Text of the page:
Our Endangered Values: America's Moral Crisis

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Simon and Schuster, 2005 - Social Science - 212 pages
140 Reviews
In Our Endangered Values, Jimmy Carter describes quite personally his own involvement and reactions to some disturbing societal trends that have taken place during the past few years. These changes involve both the religious and the political worlds as they have increasingly become intertwined, and include some of the most crucial and controversial issues of the day - frequently encapsulated under 'moral values'.

Many of these matters are under fierce debate, and include pre-emptive war, women's rights, terrorism, civil liberties, homosexuality, abortion, the death penalty, science and religion, environmental degradation, nuclear arsenals, America's global image, fundamentalism, and the welding of religion and politics. Carter, sustained by his own lifelong faith, assesses these issues in a forceful and unequivocal, but balanced and courageous way. Our Endangered Values is a book that his millions of readers have eagerly awaited.


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LibraryThing Review

User Review  - trilliams - LibraryThing

Perhaps the greatest ex-president of all time (I know, Harding never got the chance), it's a good look at his mid-2000s assessment of the moral issues facing the country. As an admittedly non-religious person, it's interesting to see the perspective of a lifelong devout Christian. Read full review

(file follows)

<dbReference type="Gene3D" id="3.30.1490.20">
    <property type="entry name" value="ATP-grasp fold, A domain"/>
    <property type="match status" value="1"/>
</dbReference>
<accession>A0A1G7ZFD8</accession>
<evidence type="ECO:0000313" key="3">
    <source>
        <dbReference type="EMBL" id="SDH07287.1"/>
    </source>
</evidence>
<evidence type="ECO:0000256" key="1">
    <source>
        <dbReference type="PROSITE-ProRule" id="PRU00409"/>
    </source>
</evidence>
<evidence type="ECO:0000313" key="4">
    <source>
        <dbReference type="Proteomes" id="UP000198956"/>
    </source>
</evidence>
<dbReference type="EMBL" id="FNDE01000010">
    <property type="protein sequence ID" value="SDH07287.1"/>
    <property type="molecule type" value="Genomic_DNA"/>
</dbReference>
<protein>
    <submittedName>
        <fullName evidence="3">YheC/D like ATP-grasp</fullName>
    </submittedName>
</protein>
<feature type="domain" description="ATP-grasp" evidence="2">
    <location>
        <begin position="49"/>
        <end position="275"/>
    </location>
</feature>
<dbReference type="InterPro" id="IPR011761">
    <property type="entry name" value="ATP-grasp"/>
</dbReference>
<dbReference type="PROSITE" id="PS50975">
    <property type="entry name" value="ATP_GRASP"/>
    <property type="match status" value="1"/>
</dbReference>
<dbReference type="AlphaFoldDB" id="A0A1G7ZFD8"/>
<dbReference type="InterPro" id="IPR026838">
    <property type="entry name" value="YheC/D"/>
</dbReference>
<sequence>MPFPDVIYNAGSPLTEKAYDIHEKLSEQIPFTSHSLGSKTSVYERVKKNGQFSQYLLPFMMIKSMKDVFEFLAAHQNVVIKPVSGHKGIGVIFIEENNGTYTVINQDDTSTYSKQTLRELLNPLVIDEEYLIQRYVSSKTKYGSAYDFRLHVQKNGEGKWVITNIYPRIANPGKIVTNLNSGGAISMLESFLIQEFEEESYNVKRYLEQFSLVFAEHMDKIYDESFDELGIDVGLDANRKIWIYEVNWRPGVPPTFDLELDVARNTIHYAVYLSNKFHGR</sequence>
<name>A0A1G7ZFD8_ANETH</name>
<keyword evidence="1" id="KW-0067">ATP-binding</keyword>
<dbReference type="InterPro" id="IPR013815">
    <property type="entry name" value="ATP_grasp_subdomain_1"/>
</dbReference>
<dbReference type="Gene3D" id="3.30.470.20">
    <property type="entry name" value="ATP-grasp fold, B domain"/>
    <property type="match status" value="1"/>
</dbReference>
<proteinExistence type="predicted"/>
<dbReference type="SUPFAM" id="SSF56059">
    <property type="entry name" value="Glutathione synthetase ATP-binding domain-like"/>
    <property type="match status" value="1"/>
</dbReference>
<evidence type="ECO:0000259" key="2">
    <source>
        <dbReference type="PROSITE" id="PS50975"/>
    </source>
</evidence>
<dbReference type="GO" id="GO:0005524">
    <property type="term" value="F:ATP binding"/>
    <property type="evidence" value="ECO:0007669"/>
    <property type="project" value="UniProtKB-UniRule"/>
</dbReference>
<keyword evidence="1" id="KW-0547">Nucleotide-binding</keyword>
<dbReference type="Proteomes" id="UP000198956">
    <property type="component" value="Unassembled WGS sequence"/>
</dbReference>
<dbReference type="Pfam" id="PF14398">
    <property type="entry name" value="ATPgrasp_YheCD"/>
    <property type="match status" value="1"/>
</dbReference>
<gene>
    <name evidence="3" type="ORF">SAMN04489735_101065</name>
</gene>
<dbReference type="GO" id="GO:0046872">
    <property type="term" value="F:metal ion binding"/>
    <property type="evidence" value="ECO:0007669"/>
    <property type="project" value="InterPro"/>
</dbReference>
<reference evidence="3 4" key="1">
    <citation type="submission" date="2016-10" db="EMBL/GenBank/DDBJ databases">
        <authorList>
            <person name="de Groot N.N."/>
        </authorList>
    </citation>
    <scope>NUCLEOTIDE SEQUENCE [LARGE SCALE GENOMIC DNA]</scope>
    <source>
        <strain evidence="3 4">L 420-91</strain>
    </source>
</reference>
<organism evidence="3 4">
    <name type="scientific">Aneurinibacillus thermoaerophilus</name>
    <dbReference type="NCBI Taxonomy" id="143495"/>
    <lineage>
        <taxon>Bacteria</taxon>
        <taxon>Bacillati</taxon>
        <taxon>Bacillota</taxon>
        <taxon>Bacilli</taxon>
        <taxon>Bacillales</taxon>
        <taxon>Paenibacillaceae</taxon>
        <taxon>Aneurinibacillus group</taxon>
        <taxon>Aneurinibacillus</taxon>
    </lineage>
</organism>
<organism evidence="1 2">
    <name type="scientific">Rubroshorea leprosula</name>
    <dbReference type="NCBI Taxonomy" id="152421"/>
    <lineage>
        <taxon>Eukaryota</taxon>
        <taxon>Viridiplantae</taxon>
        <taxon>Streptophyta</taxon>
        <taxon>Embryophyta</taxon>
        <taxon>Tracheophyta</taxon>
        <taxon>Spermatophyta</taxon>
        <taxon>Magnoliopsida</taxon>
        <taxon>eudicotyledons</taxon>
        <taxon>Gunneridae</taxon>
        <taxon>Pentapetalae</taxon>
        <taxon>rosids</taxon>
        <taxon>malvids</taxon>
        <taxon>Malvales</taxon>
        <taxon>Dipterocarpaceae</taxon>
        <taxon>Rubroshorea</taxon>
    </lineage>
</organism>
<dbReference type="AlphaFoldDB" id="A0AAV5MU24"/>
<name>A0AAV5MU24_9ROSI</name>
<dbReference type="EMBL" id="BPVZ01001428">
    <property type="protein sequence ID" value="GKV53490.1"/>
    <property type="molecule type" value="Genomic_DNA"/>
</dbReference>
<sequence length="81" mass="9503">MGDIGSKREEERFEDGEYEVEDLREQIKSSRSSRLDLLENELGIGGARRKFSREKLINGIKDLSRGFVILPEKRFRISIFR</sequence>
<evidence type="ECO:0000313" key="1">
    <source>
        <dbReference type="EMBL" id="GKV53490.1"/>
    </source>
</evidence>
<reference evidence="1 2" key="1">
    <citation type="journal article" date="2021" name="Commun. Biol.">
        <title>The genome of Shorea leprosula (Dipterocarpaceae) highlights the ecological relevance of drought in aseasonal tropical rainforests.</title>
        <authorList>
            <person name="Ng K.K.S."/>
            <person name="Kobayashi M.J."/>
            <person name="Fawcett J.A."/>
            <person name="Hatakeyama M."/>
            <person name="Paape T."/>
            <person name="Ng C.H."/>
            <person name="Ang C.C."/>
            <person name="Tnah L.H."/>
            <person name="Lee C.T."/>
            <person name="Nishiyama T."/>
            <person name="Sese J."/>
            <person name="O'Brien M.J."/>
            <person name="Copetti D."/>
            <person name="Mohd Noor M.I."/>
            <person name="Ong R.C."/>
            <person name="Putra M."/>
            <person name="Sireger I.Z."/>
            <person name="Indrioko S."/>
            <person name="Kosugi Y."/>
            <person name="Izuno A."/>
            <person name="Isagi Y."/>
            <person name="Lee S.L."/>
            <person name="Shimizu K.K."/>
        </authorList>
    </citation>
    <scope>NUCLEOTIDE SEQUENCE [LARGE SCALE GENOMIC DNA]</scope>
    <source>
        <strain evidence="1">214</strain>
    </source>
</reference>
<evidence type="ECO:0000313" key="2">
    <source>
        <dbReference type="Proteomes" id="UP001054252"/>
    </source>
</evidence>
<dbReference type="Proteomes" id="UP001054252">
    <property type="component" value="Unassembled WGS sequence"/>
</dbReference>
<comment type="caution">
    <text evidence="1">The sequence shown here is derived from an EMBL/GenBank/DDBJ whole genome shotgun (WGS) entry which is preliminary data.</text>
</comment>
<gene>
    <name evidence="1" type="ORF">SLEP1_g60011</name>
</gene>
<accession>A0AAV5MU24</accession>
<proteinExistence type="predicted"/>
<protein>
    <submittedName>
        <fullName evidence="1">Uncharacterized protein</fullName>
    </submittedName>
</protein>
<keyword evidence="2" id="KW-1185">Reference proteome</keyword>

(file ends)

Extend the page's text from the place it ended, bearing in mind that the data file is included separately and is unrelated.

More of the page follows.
Review: Our Endangered Values: America's Moral Crisis

User Review  - Jagad5 - Goodreads

Mr. Carter was a mediocre President but was and remains an outstanding person of faith. His writing has also improved significantly as earlier works I have tried to read were just bad. Our Endangered ... Read full review

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Americas Common Beliefs and Strong Differences
My Traditional Christian Faith
The Rise of Religious Fundamentalism
Growing Conflicts Among Religious People
No Conflict Between Science and Religion
The Entwining of Church and State
Sins of Divorce and Homosexuality
Fundamentalism in Government
The Distortion of American Foreign Policy
Attacking Terrorism Not Human Rights?
Protecting Our Arsenals
Worshiping the Prince of Peace
Where Are the Major Threats
The Worlds Greatest Challenge
What Is a Superpower?

Would Jesus Approve Abortions
Must Women Be Subservient?

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About the author (2005)

James Earl Carter Jr. was born on October 1, 1924 in Plains, Georgia. He graduated from the Naval Academy in Annapolis, Maryland in 1946, and spent seven years as an officer in the Navy. When his term was over, Carter returned to Plains and began his career in politics at the state level in 1962. In 1970, he was elected Governor of Georgia and six years later announced his candidacy for the Presidency. Carter campaigned against Gerald Ford and eventually won with 297 electoral votes, becoming the 39th President of the United States. As President, Carter established a National Energy Policy, expanded the National Park System and created the Department of Education. He was also instrumental in the Camp David Agreement of 1978, which helped to bring peace between Egypt and Israel. Carter established full diplomatic relations with the People's Republic of China and completed negotiations of the SALT II Nuclear Limitations Treaty with the Soviet Union. Upon completion of his term as President, he founded the Carter Center in Atlanta, a non-profit organization that works to prevent and resolve conflict and to enhance freedom and democracy around the world. In 2002, Carter received the Nobel Peace Prize. He has written several books including An Hour Before Daylight; Palestine: Peace Not Apartheid, Our Endangered Values, and A Full Life: Reflections at Ninety.

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